Steve Jobs opera set to premier this week after two years of preparation

Posted:
in General Discussion edited July 2017
Almost two years after the Santa Fe Opera commissioned "The (R)evolution of Steve Jobs," the narrative, music and rehearsals are complete and the production is set to open this Saturday as part of a limited six-show run.




Showtime and ticketing information for "Steve Jobs" was recently posted to the Santa Fe Opera website, along with a brief explainer detailing the opera's inspiration.

With a composition from Mason Bates accompanied by librettist Mark Campbell, the production aims to tackle Jobs' life and times as Apple's cofounder, tech guru and public figure. The commission was first announced in 2015.

Throughout the course of 19 scenes, beginning with the launch of iPhone in 2007, the opera navigates the transformative experiences of Jobs' life, from his days at Reed College to his time with spiritual advisor Kobun Chino Otogawa to the launch of the Apple I.

As can be expected, personal relationships appear to feature prominently in the production. Scene synopses and a cast list show interactions with Steve "Woz" Wozniak, former girlfriend Chrisann Brennan, wife Laurene Powell Jobs and father Paul Jobs. In true opera fashion, Otogawa's ghost makes multiple appearances.

The story itself weaves back and forth between decades, a technique reminiscent of flashbacks in movie making.

"The libretto for 'Steve Jobs' has a very non-linear narrative," Campbell said. "We create a story where he is confronting his own mortality [and] decides to look at a few places in his past."



As for music, Bates said he often looks to exotic forms in creating operatic compositions, and "Steve Jobs" provides an opportunity to capitalize on those themes. Bates, playing off Jobs' role as the man who revolutionized communications, offers a unique score filled with electronic sounds.

"I think this can really be taken to its full fruition," Bates said. "Where every character has very distinct sound worlds, whether it be the inner world of Steve Jobs which is quicksilver, acoustic guitar-picking electronica, to 'Maurosianic' lyrical harmonies of Laurene Powell Jobs, his wife, to the kind of diffuse, electro-acoustic sound world of Kobun, Steve Jobs' spiritual advisor. What happens when those worlds collide?"

A sampling of the music can be heard on Santa Fe Opera's Soundcloud page.

"The (R)evolution of Steve Jobs" opens on Sat., July 22 with a showing at 8:30 p.m., to be followed by another performance on Wed., July 26th. The opera will play for an additional four shows in August. Ticket prices range from $114 to $310 and can be purchased online from the Santa Fe Opera website.

Comments

  • Reply 1 of 17

    2 movies (or 3), documentaries, operas... what's next? Musicals? Choose-your-adventure-book ("sell Pixar, or continue to invest", "get bought by Apple, or continue with NeXT")?  Video games? TV series? The Animated series?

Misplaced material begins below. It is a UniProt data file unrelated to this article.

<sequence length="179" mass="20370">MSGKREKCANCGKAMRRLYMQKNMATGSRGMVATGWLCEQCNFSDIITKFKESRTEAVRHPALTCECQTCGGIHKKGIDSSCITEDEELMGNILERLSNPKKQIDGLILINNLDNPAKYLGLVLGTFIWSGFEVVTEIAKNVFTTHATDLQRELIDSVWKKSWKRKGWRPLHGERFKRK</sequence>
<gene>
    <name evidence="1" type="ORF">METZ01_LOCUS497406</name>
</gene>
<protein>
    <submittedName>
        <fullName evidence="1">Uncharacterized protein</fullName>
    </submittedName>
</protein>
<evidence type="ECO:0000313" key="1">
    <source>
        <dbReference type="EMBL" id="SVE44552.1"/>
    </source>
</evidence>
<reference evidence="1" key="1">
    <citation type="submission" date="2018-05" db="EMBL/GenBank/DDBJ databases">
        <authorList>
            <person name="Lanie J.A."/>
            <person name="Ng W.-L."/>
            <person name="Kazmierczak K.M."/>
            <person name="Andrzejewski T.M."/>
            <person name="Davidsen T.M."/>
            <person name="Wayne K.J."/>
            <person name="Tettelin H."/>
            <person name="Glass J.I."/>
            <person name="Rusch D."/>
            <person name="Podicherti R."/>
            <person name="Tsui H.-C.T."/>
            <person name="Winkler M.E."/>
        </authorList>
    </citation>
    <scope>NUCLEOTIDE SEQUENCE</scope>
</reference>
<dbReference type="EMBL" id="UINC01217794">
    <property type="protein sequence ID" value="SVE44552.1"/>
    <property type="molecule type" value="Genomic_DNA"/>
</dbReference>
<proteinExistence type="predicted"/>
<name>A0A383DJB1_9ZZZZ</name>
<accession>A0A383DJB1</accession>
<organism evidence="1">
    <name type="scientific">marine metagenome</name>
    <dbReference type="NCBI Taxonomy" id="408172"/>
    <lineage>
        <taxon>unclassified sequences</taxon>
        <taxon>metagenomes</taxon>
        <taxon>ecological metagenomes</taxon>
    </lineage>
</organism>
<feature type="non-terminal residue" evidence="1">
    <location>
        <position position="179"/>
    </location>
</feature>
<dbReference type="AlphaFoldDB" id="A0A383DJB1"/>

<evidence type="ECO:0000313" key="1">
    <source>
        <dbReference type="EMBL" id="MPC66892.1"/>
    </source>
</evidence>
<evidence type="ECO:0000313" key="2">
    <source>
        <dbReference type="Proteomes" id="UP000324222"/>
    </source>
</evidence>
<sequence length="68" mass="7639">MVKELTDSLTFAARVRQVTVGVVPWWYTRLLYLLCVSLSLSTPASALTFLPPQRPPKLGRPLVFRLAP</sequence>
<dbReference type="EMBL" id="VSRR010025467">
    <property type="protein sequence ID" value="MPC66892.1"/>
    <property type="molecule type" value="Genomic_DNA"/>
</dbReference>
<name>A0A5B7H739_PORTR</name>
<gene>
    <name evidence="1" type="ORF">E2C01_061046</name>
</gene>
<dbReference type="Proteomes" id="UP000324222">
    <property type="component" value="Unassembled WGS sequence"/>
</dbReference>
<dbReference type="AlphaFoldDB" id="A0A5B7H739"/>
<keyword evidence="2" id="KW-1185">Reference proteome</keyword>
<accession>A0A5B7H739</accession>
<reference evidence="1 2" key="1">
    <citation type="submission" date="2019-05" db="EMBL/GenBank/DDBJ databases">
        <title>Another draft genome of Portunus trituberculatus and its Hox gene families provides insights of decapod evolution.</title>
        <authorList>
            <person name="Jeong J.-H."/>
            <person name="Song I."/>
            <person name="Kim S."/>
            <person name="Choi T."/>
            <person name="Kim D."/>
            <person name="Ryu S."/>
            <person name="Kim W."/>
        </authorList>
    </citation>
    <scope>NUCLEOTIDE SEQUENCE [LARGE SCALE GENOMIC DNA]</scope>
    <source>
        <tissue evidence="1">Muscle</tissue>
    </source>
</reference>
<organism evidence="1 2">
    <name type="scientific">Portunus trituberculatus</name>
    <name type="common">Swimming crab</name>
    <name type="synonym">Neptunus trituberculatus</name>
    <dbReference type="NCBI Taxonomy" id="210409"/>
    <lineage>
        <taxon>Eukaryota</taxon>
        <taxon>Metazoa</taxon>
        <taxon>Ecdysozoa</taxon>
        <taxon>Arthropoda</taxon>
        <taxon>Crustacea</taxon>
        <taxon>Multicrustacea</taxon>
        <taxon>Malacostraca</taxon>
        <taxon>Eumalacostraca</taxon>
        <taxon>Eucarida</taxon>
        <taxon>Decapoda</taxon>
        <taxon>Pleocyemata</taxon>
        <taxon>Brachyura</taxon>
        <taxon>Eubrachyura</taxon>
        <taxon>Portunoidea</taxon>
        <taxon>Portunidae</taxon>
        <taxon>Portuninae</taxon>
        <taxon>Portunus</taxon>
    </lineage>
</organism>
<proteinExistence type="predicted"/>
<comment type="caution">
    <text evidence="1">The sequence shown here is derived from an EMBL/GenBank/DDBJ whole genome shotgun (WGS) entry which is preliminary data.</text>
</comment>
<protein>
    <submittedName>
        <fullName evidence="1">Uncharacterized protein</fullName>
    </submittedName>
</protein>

Does the term "rest in peace" mean nothing to these guys?

  • Reply 2 of 17
    There are many people who relate that they went into careers in science, medicine, etc. because of growing up watching classic Star Trek episodes. This is reportedly a great source of pride for the family of that show's creator and many of its surviving cast members.

    Nowadays, we see men in their mid-to-late twenties trying to imitate their hero based solely on the distorted characterizations that they have seen in books and shows --even going so far as to experiment with LSD (thank you Walter Isaacson), all the while plowing through other people's money trying to produce apps and websites that will "change the world".

    It may be too late for Apple to set the record straight (with its own heavily promoted historical features that keep Steve in the context of Apple/NeXT) and we may see malignment of the entire industry as one run on snake-oil disasters like Snap, Uber and thousands more on their way.

    Then again, who would go see a corporate opera about Ken (except Steve) --maybe if they have Kyrre do the score for Steve's?

    edited July 2017 GeorgeBMac
  • Reply 3 of 17
    It doesn't seem like there's enough info here to really tell if it's worthwhile. Statistically speaking, it's not likely. No one can seem to wrap their heads around the dynamism and dichotomies that made Steve Jobs who he was, so they try to find a simple answer in the form of some sort of emotionally driven motivation. For example, I was very much looking forward to the Sorkin movie, but it seemed too laughably bad from the pre press and previews; sorkins laugably simplistic way to conceptualize Jobs was as a control freak. None of the books or movies I'm familiar with (aside from Becoming Steve Jobs), seems to accept that behind all the complexities there was a pretty simple core, which Steve even explicitly repeated over and over. To me, it seems fairly clear that his primary motivations in life, overall, were 1) making great products, and 2) doing so in such a way that the wold would be a better place. Everything else was a distant second. (I'm excluding family and friends in this since I don't have a strong sense of that, although I do think I remember that he said his family was actually his first priority). I've never met him, so of course I could be off, but I feel like what I just said was closer than what almost any other movies and books have said. If anyone feels I'm Right or wrong about any of this, I'd love to hear it. 
  • Reply 4 of 17